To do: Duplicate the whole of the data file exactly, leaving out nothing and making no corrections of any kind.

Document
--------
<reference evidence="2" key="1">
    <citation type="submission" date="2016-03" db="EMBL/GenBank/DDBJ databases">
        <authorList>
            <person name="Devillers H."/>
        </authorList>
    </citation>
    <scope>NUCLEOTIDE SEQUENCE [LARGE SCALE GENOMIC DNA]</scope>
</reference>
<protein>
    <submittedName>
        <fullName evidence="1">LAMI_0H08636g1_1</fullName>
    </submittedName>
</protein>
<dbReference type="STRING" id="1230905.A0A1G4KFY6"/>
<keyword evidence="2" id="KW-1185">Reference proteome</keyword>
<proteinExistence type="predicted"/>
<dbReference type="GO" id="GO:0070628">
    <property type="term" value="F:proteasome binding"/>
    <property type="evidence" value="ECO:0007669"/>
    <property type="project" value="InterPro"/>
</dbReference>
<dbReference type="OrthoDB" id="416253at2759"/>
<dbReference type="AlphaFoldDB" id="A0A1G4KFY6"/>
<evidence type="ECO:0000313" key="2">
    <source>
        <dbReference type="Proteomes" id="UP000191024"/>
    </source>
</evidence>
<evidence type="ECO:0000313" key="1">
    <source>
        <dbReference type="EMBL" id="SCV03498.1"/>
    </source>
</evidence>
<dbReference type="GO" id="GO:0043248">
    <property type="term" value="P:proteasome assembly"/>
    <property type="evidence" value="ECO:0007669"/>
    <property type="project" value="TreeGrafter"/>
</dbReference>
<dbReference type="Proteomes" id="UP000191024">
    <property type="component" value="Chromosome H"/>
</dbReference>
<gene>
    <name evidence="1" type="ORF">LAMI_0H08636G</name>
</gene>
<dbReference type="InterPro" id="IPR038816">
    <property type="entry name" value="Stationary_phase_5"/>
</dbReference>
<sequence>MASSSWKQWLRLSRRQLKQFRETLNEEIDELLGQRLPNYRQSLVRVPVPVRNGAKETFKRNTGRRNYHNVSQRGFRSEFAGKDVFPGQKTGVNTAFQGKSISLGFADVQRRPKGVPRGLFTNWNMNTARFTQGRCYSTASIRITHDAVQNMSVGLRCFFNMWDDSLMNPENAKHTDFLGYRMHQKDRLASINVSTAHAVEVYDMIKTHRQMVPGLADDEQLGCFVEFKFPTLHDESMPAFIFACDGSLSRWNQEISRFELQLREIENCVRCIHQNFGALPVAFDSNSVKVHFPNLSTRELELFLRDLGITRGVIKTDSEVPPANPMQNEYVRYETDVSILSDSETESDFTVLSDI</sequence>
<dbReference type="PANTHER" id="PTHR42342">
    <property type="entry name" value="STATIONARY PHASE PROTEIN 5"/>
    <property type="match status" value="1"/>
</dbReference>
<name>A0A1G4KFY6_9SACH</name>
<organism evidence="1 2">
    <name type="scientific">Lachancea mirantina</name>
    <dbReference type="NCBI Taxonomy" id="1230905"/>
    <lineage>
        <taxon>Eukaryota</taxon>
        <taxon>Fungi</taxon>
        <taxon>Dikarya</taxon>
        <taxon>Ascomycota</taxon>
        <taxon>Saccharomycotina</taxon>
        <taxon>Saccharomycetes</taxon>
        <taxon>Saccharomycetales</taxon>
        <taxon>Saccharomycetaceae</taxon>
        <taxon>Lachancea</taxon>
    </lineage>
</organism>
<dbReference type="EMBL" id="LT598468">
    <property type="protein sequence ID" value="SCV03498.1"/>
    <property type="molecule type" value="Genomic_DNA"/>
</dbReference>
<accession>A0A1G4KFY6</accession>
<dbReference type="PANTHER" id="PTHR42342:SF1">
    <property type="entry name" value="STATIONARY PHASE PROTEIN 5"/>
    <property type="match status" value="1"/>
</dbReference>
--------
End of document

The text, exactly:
<reference evidence="2" key="1">
    <citation type="submission" date="2016-03" db="EMBL/GenBank/DDBJ databases">
        <authorList>
            <person name="Devillers H."/>
        </authorList>
    </citation>
    <scope>NUCLEOTIDE SEQUENCE [LARGE SCALE GENOMIC DNA]</scope>
</reference>
<protein>
    <submittedName>
        <fullName evidence="1">LAMI_0H08636g1_1</fullName>
    </submittedName>
</protein>
<dbReference type="STRING" id="1230905.A0A1G4KFY6"/>
<keyword evidence="2" id="KW-1185">Reference proteome</keyword>
<proteinExistence type="predicted"/>
<dbReference type="GO" id="GO:0070628">
    <property type="term" value="F:proteasome binding"/>
    <property type="evidence" value="ECO:0007669"/>
    <property type="project" value="InterPro"/>
</dbReference>
<dbReference type="OrthoDB" id="416253at2759"/>
<dbReference type="AlphaFoldDB" id="A0A1G4KFY6"/>
<evidence type="ECO:0000313" key="2">
    <source>
        <dbReference type="Proteomes" id="UP000191024"/>
    </source>
</evidence>
<evidence type="ECO:0000313" key="1">
    <source>
        <dbReference type="EMBL" id="SCV03498.1"/>
    </source>
</evidence>
<dbReference type="GO" id="GO:0043248">
    <property type="term" value="P:proteasome assembly"/>
    <property type="evidence" value="ECO:0007669"/>
    <property type="project" value="TreeGrafter"/>
</dbReference>
<dbReference type="Proteomes" id="UP000191024">
    <property type="component" value="Chromosome H"/>
</dbReference>
<gene>
    <name evidence="1" type="ORF">LAMI_0H08636G</name>
</gene>
<dbReference type="InterPro" id="IPR038816">
    <property type="entry name" value="Stationary_phase_5"/>
</dbReference>
<sequence>MASSSWKQWLRLSRRQLKQFRETLNEEIDELLGQRLPNYRQSLVRVPVPVRNGAKETFKRNTGRRNYHNVSQRGFRSEFAGKDVFPGQKTGVNTAFQGKSISLGFADVQRRPKGVPRGLFTNWNMNTARFTQGRCYSTASIRITHDAVQNMSVGLRCFFNMWDDSLMNPENAKHTDFLGYRMHQKDRLASINVSTAHAVEVYDMIKTHRQMVPGLADDEQLGCFVEFKFPTLHDESMPAFIFACDGSLSRWNQEISRFELQLREIENCVRCIHQNFGALPVAFDSNSVKVHFPNLSTRELELFLRDLGITRGVIKTDSEVPPANPMQNEYVRYETDVSILSDSETESDFTVLSDI</sequence>
<dbReference type="PANTHER" id="PTHR42342">
    <property type="entry name" value="STATIONARY PHASE PROTEIN 5"/>
    <property type="match status" value="1"/>
</dbReference>
<name>A0A1G4KFY6_9SACH</name>
<organism evidence="1 2">
    <name type="scientific">Lachancea mirantina</name>
    <dbReference type="NCBI Taxonomy" id="1230905"/>
    <lineage>
        <taxon>Eukaryota</taxon>
        <taxon>Fungi</taxon>
        <taxon>Dikarya</taxon>
        <taxon>Ascomycota</taxon>
        <taxon>Saccharomycotina</taxon>
        <taxon>Saccharomycetes</taxon>
        <taxon>Saccharomycetales</taxon>
        <taxon>Saccharomycetaceae</taxon>
        <taxon>Lachancea</taxon>
    </lineage>
</organism>
<dbReference type="EMBL" id="LT598468">
    <property type="protein sequence ID" value="SCV03498.1"/>
    <property type="molecule type" value="Genomic_DNA"/>
</dbReference>
<accession>A0A1G4KFY6</accession>
<dbReference type="PANTHER" id="PTHR42342:SF1">
    <property type="entry name" value="STATIONARY PHASE PROTEIN 5"/>
    <property type="match status" value="1"/>
</dbReference>